Exerting yourself can change how your body uses insulin, so if you haven’t exercised in a while, discuss your plans with your healthcare provider before you begin a physical activity program. Whether you have type 1 diabetes or insulin-dependent type 2 diabetes, it’s vital to have a solid understanding of how exercising can change your insulin needs, as failing to properly adjust insulin for new activity may cause dangerous blood sugar lows and highs.
Even if you don’t use insulin, exercise can alter how other diabetes medications work, so play it safe and get the okay from your doctor first. On the plus side, exercise sensitizes the body to insulin, so cells respond to it more effectively, improving glucose control for people with type 2 diabetes and sometimes allowing people with type 1 diabetes to use lower insulin doses over time.
Ramp up physical activity slowly. If you do too much, too quickly, your muscles may become sore which can prevent you from sticking with your new commitment to fitness. If you have formerly been more fit, be especially careful to give yourself time to get back there; pushing too hard can lead to injury and less exercise.
You might decide to walk briskly for 15 minutes the first day, continue this plan for one to two weeks, and then bump it up to 20 minutes per day. Work your way toward a goal of 150 minutes of moderate-to-vigorous intensity aerobic exercise per week, and spread it out over three or more days.
The body functions best when well hydrated. Staying hydrated allows your body to properly cool itself, and helps the kidneys function. This is especially important because diabetes can tax the kidneys and decrease their function over time.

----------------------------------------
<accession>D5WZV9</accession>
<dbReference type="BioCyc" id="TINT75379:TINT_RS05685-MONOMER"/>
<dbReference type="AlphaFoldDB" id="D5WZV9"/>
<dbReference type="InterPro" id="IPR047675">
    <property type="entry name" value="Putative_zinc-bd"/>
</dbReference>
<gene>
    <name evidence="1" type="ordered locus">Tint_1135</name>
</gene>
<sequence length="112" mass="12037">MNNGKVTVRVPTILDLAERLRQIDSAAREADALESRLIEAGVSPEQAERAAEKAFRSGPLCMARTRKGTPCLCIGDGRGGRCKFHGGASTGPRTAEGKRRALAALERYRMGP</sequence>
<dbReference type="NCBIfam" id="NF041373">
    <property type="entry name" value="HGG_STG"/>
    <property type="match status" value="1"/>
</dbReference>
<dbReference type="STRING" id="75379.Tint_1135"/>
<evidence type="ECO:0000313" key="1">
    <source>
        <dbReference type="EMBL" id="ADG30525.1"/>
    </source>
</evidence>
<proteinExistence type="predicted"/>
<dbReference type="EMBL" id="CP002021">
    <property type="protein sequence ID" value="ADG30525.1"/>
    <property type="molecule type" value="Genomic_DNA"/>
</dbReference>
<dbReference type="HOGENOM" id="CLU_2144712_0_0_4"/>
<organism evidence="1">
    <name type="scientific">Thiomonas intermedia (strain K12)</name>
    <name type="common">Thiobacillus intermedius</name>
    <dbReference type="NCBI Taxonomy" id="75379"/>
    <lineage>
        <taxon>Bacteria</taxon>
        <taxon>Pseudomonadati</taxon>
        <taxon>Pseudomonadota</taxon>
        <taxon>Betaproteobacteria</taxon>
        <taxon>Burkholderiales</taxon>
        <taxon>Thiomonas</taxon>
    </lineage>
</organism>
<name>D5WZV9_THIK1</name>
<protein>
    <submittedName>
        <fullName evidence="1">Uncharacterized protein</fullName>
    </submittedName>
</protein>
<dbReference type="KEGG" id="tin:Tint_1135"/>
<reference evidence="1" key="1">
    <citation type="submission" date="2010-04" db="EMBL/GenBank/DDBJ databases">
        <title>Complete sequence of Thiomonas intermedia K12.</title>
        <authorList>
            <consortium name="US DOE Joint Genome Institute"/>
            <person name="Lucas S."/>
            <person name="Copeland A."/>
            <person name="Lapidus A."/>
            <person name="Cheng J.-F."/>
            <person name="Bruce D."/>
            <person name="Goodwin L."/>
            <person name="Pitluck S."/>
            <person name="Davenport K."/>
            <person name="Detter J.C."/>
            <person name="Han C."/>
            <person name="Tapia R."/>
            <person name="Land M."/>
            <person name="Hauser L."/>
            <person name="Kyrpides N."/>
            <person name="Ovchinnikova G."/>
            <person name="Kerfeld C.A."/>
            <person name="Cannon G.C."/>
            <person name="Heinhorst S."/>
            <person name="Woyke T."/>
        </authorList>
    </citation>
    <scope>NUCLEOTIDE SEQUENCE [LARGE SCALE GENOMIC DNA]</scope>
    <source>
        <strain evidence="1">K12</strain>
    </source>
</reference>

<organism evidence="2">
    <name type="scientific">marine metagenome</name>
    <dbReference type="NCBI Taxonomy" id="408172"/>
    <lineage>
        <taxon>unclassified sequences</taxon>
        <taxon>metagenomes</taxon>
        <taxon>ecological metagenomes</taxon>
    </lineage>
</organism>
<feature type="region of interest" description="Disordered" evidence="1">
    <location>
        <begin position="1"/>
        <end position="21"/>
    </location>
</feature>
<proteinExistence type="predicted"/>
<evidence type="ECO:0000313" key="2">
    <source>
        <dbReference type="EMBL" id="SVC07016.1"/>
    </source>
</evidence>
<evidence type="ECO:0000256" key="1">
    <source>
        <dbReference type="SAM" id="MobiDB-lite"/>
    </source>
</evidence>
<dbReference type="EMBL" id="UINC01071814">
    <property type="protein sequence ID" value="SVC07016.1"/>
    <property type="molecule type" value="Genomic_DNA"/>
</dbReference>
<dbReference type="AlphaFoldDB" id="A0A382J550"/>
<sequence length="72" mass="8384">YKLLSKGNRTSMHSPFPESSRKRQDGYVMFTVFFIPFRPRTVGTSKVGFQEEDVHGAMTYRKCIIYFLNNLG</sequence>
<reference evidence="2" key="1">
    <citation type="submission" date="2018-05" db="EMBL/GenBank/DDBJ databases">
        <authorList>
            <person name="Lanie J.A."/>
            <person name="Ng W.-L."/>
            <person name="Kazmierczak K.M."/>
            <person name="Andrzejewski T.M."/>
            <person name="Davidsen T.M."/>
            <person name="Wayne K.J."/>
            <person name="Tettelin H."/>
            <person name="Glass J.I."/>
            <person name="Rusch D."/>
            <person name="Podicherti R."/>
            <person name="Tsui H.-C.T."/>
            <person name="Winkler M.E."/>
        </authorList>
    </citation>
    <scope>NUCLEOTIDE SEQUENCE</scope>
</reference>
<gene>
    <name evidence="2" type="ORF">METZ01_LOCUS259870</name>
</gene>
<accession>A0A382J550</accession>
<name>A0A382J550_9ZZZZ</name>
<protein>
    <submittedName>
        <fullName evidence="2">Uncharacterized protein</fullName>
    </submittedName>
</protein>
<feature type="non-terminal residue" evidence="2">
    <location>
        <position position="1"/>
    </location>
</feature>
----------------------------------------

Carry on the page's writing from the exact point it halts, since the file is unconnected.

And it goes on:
As long as you don’t have a fluid restriction, a good rule of thumb is to drink 14 to 20 ounces of water in the two hours before your workout. Drink another 8 ounces 15 minutes before beginning exercise. If you’re exercising hard and sweating noticeably, drink an additional 8 ounces for every 15 minutes of working out. You may need more or less than this, depending on conditions. Drink more water during harder workouts and hot weather.
If you’re simply walking or doing another light activity, you may not need extra liquid. However, if your urine is any darker than a pale straw color, you’re not getting enough fluids. Unless you’re working out very hard for more than 60 minutes, plain water is best.
Sports drinks that supply electrolytes and carbohydrates can increase endurance in athletes training intensively for an hour or longer, but for ordinary exercisers, they don't typically offer any benefits and may contain added sugars.
If you have conditions or symptoms that limit your ability to perform physical activity, ask your doctor for suggestions. For example, some people with diabetes develop peripheral neuropathy, which can cause painful burning and decreased sensation in the hands and feet, leaving you more susceptible to joint and skin damage, as well as infection. If you have peripheral neuropathy, walking, running, or basketball may not be good options.
Instead, try lower impact activities, such as bike riding, swimming, gentle yoga, or water aerobics. See your doctor before starting an exercise program to make sure your balance isn’t impaired by peripheral neuropathy and to determine which exercises are safe for you. As long as you wear proper shoes, moderate-intensity walking shouldn’t increase the risk of developing ulcers in people with peripheral neuropathy. Remember, any activity is better than none!
(Diabetes Care 2017;40 Suppl 1)
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